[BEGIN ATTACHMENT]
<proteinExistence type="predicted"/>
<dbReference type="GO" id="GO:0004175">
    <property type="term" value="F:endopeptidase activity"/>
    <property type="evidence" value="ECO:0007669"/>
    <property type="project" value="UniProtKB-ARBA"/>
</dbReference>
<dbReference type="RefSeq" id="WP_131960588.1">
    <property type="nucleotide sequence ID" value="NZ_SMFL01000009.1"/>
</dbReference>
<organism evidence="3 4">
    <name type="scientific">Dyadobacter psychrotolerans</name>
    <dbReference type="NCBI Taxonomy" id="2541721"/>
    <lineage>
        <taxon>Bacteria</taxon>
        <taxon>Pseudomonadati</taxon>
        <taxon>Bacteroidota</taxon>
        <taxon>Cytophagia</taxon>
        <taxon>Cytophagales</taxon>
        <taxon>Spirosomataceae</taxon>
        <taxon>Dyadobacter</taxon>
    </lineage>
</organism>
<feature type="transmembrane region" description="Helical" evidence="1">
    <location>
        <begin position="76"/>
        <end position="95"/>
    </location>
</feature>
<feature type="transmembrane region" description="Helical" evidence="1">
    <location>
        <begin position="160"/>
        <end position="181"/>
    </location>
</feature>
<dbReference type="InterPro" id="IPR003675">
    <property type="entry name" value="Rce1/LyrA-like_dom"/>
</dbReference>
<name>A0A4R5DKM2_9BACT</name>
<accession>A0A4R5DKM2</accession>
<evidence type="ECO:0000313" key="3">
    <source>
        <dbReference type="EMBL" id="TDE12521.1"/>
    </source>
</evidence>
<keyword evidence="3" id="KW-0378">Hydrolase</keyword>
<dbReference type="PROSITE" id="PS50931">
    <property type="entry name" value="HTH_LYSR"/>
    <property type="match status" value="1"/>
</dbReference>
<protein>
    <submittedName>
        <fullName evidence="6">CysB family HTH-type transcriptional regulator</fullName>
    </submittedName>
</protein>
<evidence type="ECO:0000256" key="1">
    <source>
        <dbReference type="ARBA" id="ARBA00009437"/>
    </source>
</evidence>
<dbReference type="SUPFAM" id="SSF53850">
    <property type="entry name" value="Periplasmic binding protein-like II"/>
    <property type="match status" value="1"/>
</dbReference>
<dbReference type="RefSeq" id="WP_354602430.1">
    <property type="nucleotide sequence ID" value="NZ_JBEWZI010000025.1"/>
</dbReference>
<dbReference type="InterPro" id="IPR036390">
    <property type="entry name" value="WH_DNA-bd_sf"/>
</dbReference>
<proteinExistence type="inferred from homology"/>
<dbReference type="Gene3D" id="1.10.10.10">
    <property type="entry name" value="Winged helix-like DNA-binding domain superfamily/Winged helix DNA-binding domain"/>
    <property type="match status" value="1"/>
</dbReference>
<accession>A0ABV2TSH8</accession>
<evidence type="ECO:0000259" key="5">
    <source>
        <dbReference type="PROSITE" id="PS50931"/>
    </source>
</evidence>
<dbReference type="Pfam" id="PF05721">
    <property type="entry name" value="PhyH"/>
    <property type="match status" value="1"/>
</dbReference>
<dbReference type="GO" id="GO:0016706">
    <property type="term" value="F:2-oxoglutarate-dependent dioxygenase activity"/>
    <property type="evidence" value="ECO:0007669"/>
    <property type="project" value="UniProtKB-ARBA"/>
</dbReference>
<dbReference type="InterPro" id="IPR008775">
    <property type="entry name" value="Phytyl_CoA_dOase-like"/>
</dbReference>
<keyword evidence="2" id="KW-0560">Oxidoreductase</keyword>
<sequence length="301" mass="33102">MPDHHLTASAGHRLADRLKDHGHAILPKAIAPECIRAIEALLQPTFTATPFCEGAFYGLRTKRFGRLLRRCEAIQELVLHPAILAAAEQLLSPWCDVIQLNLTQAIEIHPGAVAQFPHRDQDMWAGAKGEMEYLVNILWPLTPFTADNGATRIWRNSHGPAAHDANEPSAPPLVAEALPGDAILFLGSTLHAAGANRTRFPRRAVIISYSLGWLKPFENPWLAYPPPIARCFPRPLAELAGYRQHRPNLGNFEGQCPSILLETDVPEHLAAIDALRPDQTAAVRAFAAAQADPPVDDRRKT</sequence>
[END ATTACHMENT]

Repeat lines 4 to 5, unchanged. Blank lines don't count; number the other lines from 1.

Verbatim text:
    <property type="evidence" value="ECO:0007669"/>
    <property type="project" value="UniProtKB-ARBA"/>